A simple, yet memorable oil-based cake, redolent with candied lemon and the subtle flavor of fresh sage.
Sometimes I get lucky. I've been working on the quintessential lemon cake for years, and although I encountered a couple of formulas that are quite lovely in their own right, they are not exactly what I have in mind.
Today, after studying for the umpteenth time the lemon cake recipe grid I composed last year, which compares the ingredients, proportions, and mixing methods of a dozen lemon cakes from a dozen respected sources, I quickly threw together a simple cake, proportioned to fit my 7-cup tube pan, and by golly it worked. (To see what is involved in my recipe grid methodology, which I taught to students for years at the Northwest Culinary Academy, check out Recipe Grid: The Ultimate Chocolate Pudding).
The key differences between this new formula and others I tried is that I used oil instead of butter and the muffin mixing method instead of the more typical creaming method. The result is a somewhat dense, moist, tender, almost chewy cake with plenty of luscious lemon flavor.
The moist texture holds for at least 48 hours, plenty of time for a couple of determined adults to eat most of the cake (children may devour it sooner). Of course, you can also freeze a portion of the cake to enjoy later if you like.
A couple of caveats though.
I was seduced by a phenomenal picture of a lemon cake topped with candied lemon slices in the June/July 2009 issue of Donna Hay Magazine and spent an afternoon trying to get very thin slices of lemon that did not fall apart (firm lemons and a mandolin required) and then cooking them in sugar syrup for first 15 minutes as prescribed by the magazine (HA!). And then when I realized that only someone with a jaw of steel could chew these babies, for an hour, as prescribed by Martha Stewart.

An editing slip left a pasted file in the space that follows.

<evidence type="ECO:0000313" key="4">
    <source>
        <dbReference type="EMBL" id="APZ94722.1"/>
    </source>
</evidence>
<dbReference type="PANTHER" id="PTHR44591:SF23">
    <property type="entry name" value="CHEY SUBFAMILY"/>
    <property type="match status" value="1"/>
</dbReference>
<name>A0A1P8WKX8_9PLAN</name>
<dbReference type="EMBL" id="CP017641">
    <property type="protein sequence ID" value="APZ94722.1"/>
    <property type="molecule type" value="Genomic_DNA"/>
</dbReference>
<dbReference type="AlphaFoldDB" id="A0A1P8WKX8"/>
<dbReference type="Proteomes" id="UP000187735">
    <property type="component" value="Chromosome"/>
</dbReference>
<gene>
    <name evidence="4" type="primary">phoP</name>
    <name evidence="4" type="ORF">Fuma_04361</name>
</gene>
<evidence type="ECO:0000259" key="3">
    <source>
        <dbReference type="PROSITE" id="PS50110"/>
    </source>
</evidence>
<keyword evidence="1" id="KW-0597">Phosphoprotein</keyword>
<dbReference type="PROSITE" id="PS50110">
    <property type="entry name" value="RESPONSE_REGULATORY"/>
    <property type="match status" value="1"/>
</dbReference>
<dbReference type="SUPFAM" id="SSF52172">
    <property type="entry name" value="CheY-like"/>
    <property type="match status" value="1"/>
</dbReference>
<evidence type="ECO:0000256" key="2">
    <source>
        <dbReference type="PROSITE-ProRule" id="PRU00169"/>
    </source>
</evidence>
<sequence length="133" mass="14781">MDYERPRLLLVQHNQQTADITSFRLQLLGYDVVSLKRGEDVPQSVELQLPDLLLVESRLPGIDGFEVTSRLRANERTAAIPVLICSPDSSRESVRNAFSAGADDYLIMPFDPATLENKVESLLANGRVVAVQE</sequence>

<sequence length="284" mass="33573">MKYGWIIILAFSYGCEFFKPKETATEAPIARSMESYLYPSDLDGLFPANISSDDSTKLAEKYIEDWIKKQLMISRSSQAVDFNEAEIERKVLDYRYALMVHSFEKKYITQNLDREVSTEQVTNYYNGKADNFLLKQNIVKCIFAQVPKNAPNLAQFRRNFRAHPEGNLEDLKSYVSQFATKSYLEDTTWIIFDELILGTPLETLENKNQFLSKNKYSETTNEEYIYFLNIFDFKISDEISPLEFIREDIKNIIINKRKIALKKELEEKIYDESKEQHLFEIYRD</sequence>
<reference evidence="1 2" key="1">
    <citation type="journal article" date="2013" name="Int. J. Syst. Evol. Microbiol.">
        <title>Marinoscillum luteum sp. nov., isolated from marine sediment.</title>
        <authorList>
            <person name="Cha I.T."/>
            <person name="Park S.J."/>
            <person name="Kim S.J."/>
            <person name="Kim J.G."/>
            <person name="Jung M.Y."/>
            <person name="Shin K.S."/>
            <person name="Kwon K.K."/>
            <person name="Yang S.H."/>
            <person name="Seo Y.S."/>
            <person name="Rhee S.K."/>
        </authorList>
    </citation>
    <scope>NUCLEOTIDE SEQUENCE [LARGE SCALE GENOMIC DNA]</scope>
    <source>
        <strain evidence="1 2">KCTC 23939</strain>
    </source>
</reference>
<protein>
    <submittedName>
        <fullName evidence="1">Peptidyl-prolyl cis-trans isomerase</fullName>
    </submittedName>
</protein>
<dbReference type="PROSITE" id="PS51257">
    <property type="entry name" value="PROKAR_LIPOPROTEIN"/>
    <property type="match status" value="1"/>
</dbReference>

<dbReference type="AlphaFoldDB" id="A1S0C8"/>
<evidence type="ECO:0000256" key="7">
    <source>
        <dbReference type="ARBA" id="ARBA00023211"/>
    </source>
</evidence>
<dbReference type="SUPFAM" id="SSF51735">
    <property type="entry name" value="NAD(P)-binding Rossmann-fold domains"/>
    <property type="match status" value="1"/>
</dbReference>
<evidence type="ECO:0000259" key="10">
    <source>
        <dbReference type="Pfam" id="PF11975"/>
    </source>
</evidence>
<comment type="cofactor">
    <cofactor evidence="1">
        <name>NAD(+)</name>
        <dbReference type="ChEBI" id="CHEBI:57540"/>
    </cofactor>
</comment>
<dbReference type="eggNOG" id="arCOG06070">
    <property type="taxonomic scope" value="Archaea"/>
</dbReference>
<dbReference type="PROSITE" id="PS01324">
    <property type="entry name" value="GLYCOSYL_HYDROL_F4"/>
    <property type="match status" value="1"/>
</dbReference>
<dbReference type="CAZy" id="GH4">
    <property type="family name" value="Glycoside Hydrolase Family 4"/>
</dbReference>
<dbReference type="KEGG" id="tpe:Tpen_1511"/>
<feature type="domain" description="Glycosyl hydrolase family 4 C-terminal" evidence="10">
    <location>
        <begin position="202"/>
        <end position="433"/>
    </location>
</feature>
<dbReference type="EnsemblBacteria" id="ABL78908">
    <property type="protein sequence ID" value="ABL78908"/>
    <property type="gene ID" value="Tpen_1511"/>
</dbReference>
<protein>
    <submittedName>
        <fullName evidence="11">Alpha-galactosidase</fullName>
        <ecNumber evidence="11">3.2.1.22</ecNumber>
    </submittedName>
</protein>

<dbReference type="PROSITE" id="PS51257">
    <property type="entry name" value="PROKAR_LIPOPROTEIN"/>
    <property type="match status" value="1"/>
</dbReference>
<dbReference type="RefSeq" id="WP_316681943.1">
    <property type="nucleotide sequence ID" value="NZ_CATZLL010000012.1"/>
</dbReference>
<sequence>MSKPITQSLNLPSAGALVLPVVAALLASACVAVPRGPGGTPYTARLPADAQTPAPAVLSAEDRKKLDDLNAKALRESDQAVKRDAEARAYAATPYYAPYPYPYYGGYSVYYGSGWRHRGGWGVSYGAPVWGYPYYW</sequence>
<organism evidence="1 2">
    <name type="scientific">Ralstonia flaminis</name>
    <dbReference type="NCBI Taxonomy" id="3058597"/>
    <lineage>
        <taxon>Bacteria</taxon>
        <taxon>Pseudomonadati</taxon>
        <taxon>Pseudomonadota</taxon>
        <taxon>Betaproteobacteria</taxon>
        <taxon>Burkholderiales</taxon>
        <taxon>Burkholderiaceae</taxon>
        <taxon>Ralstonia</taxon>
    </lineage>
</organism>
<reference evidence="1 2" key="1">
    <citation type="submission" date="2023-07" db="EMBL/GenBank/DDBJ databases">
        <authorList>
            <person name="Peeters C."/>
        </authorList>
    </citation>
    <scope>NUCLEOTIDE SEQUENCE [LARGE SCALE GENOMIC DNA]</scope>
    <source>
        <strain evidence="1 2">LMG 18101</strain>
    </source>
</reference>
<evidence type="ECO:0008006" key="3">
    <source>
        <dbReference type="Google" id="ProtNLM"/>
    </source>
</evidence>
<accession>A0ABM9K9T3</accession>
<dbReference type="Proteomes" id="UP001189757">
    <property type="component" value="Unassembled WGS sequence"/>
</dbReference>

Be forewarned: An hour of simmering produces barely chewable lemon rinds. You may need to cook them even longer.
However, in both of my early tests, the rind was so bitter that most folks would not appreciate it. To get rid of the bitterness in the rind, you must blanch the lemon peels at least three times in fresh batches of simmering water, and THEN simmer in syrup for an hour or longer. You can't retain the shape of a lemon slice with all that simmering.
Thus, I gave up on the idea of a cake topped with translucent, shimmering candied lemon slices. Beauty is important, but taste is supreme.
This gave me the opportunity to rethink the flavor profile. A quick trip to the garden produced a handful of fragrant, silvery sage leaves that added the visual effect I felt the cake needed and also a subtle perfume of fresh sage. Perfect!
Luscious Candied Lemon Sage Tea Cake
This is the kind of cake that I treasure in my repertoire. It's a simple, yet memorable cake, best served unadorned. It's the perfect accompaniment to afternoon tea or coffee.
It's also easy to make and doesn't require creaming of butter, sugar, and eggs. If you have the Candied Lemon Peel, you can throw it together in a snap and be eating the most delicious, satisfying cake in less than an hour.